Sunflower seeds are very much liked by a large variety of birds so this is the best to buy if you want to see many species in your garden. You can also buy a birdseed mix which will do the job too. I usually buy the bird seed mix and suet balls for my family of wild birds.

Tray and House Feeders

These are flat surfaces that are usually free-standing. It is best to buy the ones which are covered with a roof. This will keep the food dry and safe. These will bring in starlings, finches, blue jays and sparrows.

Tube Feeders

These are the cycler feeders with tiny feeding holes so that you can put in small seeds. These feeders attract the smaller birds such as bull finches, sparrows, blue tits and robins. I prefer these tube feeders because they attract the birds I like to see in my garden and they are small enough not to overtake the garden.

Suet Feeders

These are made of wire or plastic mesh and are suspended from a tree branch or hung from some other secure wood. These feeders attract larger birds like starlings, woodpeckers and blue jays.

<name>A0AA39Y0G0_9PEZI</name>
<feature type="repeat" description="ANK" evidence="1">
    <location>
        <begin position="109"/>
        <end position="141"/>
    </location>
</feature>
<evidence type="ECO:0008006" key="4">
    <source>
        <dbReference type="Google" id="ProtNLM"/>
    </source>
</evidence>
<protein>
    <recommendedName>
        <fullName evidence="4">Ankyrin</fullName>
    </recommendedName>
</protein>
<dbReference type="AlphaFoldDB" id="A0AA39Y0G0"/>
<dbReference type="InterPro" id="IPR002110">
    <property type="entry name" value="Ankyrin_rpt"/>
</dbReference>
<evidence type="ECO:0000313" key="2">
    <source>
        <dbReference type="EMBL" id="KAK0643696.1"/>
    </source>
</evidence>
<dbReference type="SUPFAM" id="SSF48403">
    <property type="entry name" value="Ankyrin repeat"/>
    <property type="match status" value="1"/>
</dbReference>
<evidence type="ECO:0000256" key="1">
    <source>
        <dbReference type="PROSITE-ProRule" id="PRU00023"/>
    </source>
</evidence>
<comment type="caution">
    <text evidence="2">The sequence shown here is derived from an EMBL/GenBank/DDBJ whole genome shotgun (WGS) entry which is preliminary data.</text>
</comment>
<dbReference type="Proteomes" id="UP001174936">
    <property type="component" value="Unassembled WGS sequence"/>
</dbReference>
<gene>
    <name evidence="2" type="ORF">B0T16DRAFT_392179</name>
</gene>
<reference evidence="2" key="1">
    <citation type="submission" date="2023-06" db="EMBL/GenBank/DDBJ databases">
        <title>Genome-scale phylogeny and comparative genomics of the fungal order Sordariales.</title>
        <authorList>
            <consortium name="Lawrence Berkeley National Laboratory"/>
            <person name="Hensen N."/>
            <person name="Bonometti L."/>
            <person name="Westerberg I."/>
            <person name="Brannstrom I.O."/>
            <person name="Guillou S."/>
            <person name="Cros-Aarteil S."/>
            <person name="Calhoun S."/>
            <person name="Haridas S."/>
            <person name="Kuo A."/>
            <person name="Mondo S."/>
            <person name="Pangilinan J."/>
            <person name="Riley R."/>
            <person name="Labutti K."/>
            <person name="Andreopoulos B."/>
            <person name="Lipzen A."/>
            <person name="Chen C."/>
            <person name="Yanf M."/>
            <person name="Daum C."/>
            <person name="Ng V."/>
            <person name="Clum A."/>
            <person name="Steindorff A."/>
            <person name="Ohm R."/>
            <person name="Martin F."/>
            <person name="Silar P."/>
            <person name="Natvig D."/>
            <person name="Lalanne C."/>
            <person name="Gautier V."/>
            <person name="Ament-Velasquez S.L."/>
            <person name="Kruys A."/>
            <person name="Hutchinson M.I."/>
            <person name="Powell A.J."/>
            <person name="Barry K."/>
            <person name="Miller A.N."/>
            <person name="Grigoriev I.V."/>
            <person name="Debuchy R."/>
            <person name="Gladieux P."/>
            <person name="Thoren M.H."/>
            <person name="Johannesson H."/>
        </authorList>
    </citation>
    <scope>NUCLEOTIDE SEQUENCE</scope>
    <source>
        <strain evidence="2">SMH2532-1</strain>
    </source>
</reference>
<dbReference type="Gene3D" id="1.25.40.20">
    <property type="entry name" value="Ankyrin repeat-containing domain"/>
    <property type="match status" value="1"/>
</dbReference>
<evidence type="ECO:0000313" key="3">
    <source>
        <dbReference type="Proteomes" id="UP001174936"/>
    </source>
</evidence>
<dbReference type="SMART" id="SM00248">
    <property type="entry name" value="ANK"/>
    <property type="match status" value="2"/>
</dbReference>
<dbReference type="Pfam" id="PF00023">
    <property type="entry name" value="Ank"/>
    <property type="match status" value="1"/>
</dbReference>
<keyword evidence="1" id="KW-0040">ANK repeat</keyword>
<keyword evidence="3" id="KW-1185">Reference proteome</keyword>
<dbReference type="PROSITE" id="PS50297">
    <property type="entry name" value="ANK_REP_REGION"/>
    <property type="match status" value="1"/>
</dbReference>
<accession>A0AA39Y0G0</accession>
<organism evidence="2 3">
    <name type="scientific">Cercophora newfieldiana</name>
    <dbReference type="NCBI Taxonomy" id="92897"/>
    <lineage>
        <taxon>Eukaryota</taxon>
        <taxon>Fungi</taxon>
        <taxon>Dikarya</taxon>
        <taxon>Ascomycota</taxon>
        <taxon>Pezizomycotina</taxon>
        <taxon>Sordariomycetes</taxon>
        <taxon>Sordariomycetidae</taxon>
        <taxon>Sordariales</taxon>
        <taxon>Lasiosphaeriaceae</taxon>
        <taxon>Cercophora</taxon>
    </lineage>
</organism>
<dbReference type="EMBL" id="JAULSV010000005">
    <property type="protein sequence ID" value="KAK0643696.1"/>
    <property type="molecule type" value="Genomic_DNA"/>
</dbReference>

Birds Having a Bath
Birds Having a Bath | Source

Blue Tits in Your Garden

The Blue Tit is a very common bird found in gardens around Britain and Ireland. They are smaller than most birds and have the distinctive blue, yellow and green feathers. The male birds have brighter feathers all round especially the blue on the head.

Nest Boxes

So why not encourage Blue Tits to nest and bring up their young in your garden next year. Buy or make a few nest boxes and hang them up in the garden. All birds start looking for possible new homes in the winter. So make sure you have them placed securely by then.